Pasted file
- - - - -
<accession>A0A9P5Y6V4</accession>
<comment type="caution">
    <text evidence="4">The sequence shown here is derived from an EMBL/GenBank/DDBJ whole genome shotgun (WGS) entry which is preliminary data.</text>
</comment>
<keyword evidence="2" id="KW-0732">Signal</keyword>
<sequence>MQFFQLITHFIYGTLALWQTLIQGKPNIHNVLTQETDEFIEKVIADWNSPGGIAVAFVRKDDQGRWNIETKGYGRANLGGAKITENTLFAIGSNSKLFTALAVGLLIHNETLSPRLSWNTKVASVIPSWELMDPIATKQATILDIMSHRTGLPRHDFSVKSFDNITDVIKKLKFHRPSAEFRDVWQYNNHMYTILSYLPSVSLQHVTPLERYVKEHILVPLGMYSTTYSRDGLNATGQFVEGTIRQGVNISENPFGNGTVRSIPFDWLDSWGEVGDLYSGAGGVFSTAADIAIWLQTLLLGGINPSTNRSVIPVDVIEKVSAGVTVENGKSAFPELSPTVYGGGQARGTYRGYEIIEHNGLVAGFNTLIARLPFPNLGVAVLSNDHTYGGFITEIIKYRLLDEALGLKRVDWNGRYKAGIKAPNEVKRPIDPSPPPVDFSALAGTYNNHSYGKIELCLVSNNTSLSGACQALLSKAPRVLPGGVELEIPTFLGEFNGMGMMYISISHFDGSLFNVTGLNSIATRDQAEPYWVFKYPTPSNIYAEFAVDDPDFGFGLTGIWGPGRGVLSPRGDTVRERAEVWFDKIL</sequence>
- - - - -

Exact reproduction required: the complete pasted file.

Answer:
<accession>A0A9P5Y6V4</accession>
<comment type="caution">
    <text evidence="4">The sequence shown here is derived from an EMBL/GenBank/DDBJ whole genome shotgun (WGS) entry which is preliminary data.</text>
</comment>
<keyword evidence="2" id="KW-0732">Signal</keyword>
<sequence>MQFFQLITHFIYGTLALWQTLIQGKPNIHNVLTQETDEFIEKVIADWNSPGGIAVAFVRKDDQGRWNIETKGYGRANLGGAKITENTLFAIGSNSKLFTALAVGLLIHNETLSPRLSWNTKVASVIPSWELMDPIATKQATILDIMSHRTGLPRHDFSVKSFDNITDVIKKLKFHRPSAEFRDVWQYNNHMYTILSYLPSVSLQHVTPLERYVKEHILVPLGMYSTTYSRDGLNATGQFVEGTIRQGVNISENPFGNGTVRSIPFDWLDSWGEVGDLYSGAGGVFSTAADIAIWLQTLLLGGINPSTNRSVIPVDVIEKVSAGVTVENGKSAFPELSPTVYGGGQARGTYRGYEIIEHNGLVAGFNTLIARLPFPNLGVAVLSNDHTYGGFITEIIKYRLLDEALGLKRVDWNGRYKAGIKAPNEVKRPIDPSPPPVDFSALAGTYNNHSYGKIELCLVSNNTSLSGACQALLSKAPRVLPGGVELEIPTFLGEFNGMGMMYISISHFDGSLFNVTGLNSIATRDQAEPYWVFKYPTPSNIYAEFAVDDPDFGFGLTGIWGPGRGVLSPRGDTVRERAEVWFDKIL</sequence>